The global demand for organic food products is on the rise as more people become increasingly concerned about the potential risks posed by chemicals, hormones, and other synthetic-based products. Organic foods, which are typically grown without the use of pesticides, herbicides, chemicals, or growth hormones, are becoming more appealing to consumers. By consuming organic foods, you can be assured that you are consuming natural, synthetic-free products.

The USDA established the National Organic Program (NOP) to ensure consistency in the labeling of organic products. The NOP is responsible for enforcing the regulatory framework for national organic regulations, which cover all aspects of food production, processing, delivery, and sale. The USDA recognizes three levels of organic foods:

100% Organic – This refers to products that are made using only certified organic ingredients and production methods.

Organic – Products that contain a minimum of 95% organic ingredients.

Made with organic ingredients – Products that contain at least 70% organic ingredients.

The USDA Organic label can only be displayed on food products that are categorized as 100% Organic or Organic (95%).

Regulations governing the use of ingredients in organic food products can be complex and dispersed across various sources. While ozone may be permitted for certain organic applications, it may not be allowed for others. The specific regulations can be challenging to locate, as they are not always consolidated in a single location. The following are some resources in the organic registry where information on the use of ozone is provided.


Ozone as an Ingredient

Organic foods cannot maintain a 100% organic rating if ozone is used as an ingredient. They can only receive an “Organic” or “Made with organic ingredients” label.

This information can be located in CFR 205.605 in the following:

Text from CFR 205.605:

§ 205.605 Nonagricultural (nonorganic) substances allowed as ingredients in or on processed products labeled as “organic” or “made with organic (specified ingredients or food group(s)).”

The use of non-agricultural substances as ingredients in processed products labeled as “organic” or “made with organic (specified ingredients or food group(s))” is permitted only if in compliance with the restrictions outlined in this section.


Ozone for Crops

According to regulations, ozone is classified as a synthetic substance and is therefore regulated as such in crop production. However, ozone is allowed for cleaning irrigation systems, and if used solely for this purpose, crops will maintain their 100% organic rating.

This information can be located in CFR 205.601 in the following:

§ 205.601 Synthetic substances allowed for use in organic crop production.

In accordance with restrictions specified in this section, the following synthetic substances may be used in organic crop production: Provided that, use of such substances do not contribute to contamination of crops, soil, or water. Substances allowed by this section, except disinfectants and sanitizers in paragraph (a) and those substances in paragraphs (c), (j), (k), and (l) of this section, may only be used when the provisions set forth in §205.206(a) through (d) prove insufficient to prevent or control the target pest.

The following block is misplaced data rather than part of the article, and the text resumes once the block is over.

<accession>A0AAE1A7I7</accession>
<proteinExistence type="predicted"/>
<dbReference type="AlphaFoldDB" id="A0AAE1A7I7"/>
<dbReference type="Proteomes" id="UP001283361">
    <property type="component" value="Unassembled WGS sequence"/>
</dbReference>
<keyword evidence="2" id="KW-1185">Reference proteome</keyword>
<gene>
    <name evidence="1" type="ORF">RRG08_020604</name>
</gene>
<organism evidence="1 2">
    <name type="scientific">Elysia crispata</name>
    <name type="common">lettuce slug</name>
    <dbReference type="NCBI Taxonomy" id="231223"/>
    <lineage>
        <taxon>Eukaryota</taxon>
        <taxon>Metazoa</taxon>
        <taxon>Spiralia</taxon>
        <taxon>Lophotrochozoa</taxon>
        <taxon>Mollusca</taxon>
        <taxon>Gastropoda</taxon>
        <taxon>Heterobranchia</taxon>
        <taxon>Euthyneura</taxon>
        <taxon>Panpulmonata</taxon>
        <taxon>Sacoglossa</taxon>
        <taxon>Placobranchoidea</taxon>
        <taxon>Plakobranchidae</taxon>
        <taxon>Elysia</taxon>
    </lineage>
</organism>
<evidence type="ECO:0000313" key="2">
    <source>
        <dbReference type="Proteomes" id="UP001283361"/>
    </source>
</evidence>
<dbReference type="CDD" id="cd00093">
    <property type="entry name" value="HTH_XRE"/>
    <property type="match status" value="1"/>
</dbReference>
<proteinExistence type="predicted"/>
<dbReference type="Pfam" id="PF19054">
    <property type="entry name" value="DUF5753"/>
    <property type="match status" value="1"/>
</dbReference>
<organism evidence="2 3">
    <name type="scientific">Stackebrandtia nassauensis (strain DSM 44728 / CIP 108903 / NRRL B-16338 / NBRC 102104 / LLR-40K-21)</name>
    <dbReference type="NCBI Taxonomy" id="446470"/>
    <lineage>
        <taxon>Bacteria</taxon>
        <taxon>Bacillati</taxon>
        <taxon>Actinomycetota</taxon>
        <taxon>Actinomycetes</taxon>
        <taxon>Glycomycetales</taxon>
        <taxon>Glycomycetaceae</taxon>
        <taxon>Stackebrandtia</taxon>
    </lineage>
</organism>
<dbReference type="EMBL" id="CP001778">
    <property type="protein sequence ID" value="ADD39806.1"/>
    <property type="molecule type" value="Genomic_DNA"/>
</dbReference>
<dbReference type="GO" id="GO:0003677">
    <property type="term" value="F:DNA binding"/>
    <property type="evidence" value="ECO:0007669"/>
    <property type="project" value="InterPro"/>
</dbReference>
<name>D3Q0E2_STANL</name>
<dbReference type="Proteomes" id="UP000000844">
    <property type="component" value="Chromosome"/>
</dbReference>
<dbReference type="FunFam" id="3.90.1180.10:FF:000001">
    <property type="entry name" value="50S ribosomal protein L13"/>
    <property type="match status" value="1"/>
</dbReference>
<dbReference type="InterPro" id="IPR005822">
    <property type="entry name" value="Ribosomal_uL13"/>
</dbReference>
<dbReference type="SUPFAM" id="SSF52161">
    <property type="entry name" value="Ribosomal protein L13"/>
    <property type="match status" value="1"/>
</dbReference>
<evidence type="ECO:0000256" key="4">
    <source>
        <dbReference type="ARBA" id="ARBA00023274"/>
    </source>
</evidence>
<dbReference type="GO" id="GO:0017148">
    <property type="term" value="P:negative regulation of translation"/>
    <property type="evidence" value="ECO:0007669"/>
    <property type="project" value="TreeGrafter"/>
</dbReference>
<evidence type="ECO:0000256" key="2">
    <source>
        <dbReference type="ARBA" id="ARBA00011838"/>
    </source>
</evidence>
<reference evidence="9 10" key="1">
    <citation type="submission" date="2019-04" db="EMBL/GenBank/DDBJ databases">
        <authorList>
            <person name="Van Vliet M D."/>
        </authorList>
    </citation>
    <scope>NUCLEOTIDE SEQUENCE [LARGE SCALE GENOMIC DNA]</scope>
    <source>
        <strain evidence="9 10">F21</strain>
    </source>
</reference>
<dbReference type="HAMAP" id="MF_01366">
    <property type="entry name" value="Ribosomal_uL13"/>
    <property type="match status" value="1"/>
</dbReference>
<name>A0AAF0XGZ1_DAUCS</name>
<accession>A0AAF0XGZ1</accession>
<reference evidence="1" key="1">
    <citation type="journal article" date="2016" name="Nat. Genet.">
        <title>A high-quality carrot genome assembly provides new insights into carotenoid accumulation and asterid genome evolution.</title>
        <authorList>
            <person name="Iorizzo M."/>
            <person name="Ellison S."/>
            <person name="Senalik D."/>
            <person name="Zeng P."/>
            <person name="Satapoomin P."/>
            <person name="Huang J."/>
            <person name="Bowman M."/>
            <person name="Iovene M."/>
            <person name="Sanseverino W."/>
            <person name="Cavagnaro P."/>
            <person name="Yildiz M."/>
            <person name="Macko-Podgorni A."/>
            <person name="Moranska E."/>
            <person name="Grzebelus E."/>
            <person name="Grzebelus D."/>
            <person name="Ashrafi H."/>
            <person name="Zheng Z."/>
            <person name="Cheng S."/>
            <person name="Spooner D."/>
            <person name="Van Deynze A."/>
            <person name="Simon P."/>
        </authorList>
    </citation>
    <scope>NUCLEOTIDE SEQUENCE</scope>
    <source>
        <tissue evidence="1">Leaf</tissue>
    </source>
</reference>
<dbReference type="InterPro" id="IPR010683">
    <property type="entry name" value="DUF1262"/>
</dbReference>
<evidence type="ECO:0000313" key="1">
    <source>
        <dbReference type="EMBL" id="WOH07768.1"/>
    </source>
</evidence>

Ozone gas—for use as an irrigation system cleaner only.

Ozone for Surface Disinfection

The use of ozone for surface sanitation on food contact surfaces is permitted in food processing, distribution, and retail centers according to CRF 205.605. However, further clarification can be found in the following document:

USDA wording from The USDA National Organic Program Requirements for Food Retailers and Distribution Centers:

The regulations identify some chlorine materials that may be used to sanitize food-contact surfaces, including calcium hypochlorite, chlorine dioxide, and sodium hypochlorite; hydrogen peroxide and ozone are also permitted. See 7 C.F.R. 205.605.

Currently, the NOP regulations only allow for limited use of ozone in organic food production, and the USDA and NOP have not given ozone the same level of approval as it has in other food processing environments. While ozone has been granted Generally Recognized as Safe (GRAS) approval for direct contact with food by both the USDA and FDA, its use in organic food production remains restricted.

We remain optimistic that the USDA will expand the use of ozone in organic applications in the future. As ozone is derived from oxygen and reverts to oxygen after eliminating harmful pathogens, we believe it should play a more significant role in ensuring the production of safe and 100% organic foods.